The Maryland House on Thursday voted in favor of a bill that repeals language in Maryland’s Family Law prohibiting decisions in domestic violence proceedings from being admitted as evidence in divorce court. The bill passed with no dissenting votes.
Current Maryland law states that divorce courts cannot consider decisions or orders made in district or circuit courts when hearing divorce proceedings.
Divorce courts can consider abuse as a reason for divorce, but not protective orders, which are given in cases of physical abuse such as rape and assault, or stalking.
“Ignoring domestic violence history ignores the safety of survivors,” said Malore Dusenbery from the Institute for Women’s Policy Research. “The most dangerous time for survivors is when they are trying to leave the relationship.”
Abusers can be manipulative of survivors in court, but under the bill, a judge would be able to use a history of protective orders when making a decision in divorce proceedings, Dusenbery said.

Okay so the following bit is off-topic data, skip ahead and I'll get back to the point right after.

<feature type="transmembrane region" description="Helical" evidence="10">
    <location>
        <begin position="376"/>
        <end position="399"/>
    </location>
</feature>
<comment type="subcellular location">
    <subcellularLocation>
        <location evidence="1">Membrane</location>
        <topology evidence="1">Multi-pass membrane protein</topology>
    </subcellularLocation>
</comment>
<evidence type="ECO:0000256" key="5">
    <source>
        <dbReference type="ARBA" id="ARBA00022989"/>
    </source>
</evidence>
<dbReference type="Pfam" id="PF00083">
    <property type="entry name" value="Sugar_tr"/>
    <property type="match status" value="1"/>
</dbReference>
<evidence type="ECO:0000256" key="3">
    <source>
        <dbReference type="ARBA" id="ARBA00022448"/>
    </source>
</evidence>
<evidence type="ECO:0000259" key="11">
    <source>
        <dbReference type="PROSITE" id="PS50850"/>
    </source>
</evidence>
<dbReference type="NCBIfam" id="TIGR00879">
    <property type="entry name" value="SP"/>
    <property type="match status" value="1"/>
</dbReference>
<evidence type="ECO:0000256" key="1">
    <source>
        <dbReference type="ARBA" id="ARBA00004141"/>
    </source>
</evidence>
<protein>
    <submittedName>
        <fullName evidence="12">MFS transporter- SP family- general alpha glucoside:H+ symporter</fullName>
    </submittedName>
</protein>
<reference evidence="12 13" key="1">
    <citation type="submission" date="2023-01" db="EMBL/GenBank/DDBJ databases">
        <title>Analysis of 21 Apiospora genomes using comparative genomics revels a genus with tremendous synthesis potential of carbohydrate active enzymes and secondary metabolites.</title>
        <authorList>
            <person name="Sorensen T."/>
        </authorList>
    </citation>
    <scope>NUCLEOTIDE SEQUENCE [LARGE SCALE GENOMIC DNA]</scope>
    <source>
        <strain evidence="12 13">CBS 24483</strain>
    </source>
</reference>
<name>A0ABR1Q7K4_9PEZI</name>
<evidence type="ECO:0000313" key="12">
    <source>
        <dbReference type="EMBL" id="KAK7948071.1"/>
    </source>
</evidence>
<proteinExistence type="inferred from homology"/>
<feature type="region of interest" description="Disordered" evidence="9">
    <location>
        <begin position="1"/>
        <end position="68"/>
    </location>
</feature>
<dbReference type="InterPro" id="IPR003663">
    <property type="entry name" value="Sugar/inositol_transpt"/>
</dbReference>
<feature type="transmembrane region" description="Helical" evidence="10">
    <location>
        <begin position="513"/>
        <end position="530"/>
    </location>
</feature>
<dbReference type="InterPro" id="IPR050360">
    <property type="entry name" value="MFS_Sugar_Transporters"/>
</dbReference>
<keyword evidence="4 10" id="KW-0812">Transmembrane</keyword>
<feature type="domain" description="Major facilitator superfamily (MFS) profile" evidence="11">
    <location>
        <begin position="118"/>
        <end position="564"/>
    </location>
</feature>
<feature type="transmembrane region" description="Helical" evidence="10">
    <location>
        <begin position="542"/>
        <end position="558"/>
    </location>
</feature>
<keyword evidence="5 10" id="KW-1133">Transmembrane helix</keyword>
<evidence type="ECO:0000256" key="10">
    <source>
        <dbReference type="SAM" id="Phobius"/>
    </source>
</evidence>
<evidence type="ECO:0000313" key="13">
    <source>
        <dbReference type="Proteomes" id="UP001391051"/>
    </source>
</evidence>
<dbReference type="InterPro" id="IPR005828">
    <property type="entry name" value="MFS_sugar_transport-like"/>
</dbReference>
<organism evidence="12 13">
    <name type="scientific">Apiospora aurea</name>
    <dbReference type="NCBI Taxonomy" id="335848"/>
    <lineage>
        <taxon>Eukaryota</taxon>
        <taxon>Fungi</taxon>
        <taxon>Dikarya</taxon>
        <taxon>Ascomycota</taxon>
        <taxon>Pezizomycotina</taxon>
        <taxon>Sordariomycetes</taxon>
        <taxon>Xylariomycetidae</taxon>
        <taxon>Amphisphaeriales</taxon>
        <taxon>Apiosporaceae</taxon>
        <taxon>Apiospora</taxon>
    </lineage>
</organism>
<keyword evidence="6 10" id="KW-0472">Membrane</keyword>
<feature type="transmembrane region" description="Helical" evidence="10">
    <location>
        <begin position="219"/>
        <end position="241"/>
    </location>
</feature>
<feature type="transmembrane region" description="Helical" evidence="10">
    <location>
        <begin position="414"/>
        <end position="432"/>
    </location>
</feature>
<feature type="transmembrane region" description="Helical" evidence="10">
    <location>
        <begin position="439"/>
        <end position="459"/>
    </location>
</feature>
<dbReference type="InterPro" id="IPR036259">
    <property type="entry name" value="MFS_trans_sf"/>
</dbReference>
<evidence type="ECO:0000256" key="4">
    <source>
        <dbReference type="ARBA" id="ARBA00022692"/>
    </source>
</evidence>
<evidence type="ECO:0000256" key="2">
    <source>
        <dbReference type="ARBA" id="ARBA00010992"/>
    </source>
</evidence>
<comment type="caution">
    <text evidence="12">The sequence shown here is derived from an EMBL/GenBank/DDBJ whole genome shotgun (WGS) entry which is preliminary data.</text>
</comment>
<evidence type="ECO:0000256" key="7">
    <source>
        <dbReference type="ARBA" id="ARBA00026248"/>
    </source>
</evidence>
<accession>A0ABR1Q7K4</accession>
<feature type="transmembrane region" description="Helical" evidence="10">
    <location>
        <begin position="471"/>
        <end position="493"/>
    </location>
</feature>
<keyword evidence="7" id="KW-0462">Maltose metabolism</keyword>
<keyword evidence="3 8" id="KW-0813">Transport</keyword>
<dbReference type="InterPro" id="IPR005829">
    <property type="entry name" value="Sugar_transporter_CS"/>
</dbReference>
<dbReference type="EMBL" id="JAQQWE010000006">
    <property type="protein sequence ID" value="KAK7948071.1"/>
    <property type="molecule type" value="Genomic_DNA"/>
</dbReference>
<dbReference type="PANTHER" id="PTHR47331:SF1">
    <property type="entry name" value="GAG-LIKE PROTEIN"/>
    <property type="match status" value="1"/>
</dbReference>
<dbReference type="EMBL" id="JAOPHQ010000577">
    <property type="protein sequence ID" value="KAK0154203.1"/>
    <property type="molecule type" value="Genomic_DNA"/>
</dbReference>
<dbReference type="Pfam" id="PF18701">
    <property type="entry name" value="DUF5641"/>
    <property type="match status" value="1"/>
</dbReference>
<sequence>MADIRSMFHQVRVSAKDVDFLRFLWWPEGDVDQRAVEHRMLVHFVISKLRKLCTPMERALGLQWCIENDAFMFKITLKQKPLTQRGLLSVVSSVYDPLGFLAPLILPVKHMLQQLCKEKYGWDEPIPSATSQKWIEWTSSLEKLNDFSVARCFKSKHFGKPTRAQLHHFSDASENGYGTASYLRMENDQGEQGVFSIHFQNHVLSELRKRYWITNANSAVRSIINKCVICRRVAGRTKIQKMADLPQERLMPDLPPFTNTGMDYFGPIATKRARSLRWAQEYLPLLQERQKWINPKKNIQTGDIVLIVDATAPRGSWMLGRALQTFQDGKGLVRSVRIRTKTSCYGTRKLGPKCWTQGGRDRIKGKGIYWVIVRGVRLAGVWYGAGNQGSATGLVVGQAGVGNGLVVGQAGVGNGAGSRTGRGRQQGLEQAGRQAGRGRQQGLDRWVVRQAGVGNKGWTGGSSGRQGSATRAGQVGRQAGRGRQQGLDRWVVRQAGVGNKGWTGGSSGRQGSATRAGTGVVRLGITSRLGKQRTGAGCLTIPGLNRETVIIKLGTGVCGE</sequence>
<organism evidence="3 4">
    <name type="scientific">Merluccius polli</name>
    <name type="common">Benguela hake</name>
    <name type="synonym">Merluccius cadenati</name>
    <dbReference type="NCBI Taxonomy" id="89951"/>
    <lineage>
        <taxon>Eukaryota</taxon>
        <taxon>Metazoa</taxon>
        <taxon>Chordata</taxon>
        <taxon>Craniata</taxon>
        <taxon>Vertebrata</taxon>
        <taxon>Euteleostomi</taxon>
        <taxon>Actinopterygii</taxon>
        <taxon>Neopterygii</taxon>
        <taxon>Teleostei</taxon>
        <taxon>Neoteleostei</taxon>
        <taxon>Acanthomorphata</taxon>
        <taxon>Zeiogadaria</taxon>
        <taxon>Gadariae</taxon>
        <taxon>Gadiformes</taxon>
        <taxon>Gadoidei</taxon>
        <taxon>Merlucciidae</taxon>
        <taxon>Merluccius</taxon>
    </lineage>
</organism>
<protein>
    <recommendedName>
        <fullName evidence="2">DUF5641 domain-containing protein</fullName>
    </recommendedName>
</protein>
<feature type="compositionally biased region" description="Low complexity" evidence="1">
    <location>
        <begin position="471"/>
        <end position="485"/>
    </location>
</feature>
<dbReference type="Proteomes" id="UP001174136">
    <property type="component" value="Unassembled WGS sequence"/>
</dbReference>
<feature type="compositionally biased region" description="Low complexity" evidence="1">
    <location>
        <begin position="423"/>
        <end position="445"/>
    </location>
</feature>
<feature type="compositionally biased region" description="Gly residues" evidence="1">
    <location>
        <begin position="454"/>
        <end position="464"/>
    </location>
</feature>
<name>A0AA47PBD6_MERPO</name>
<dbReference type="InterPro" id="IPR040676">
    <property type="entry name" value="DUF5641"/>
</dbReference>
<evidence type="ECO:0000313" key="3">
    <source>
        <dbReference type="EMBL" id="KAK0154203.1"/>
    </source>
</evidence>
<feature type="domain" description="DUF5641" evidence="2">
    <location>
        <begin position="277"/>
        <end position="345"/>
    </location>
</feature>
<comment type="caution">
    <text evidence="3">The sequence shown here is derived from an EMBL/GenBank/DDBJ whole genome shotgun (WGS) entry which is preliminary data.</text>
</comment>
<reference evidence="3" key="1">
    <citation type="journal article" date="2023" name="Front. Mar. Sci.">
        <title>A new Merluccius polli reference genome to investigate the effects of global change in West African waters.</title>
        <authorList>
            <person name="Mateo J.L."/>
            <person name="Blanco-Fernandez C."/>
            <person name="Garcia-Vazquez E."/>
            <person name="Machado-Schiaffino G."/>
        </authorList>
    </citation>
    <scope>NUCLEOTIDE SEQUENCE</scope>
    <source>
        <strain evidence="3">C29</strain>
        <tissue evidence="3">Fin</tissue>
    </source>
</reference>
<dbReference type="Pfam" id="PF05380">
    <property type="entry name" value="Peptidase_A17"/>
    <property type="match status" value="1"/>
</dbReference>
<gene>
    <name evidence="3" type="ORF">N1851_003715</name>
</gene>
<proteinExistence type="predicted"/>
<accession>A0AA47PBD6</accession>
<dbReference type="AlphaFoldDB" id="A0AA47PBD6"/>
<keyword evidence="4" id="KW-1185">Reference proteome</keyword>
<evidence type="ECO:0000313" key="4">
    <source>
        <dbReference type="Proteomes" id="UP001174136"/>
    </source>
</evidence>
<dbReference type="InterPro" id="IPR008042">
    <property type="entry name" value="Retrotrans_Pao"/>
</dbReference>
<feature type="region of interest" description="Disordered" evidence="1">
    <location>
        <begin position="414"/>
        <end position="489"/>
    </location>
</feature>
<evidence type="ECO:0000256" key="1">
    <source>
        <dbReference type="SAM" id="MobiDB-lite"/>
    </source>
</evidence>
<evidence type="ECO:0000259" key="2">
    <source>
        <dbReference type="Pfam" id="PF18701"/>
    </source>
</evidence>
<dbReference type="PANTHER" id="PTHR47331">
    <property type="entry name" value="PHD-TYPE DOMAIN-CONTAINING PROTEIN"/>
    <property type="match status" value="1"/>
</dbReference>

“This bill repeals language that just isn’t necessary or relevant,” Delegate Kathleen Dumais, D-Montgomery, who is the bill’s sponsor in the House of Delegates, said Feb. 2 in a phone call with Maryland’s Capital News Service. “When the law was written there was concern that protective orders would be used as grounds for divorce, and we’ve moved away from that.”
A matching bill in the Senate received a hearing at the Judicial Proceedings Committee in February, but has not been voted out of the committee.
Protective orders were expanded in 1992 to include more people who could seek an order and extend the duration of the protective order. Final protective orders are generally issued for up to 12 months or, in some cases, two years, an increase from the earlier maximum of 30 days. Legislators at the time were concerned that seeking a protective order would be a quick or easy way to get a divorce.
Maryland divorce law specifies that certain conditions have to be met before a full divorce is granted. Conditions include a separation of 12 months, cruelty or excessively vicious conduct.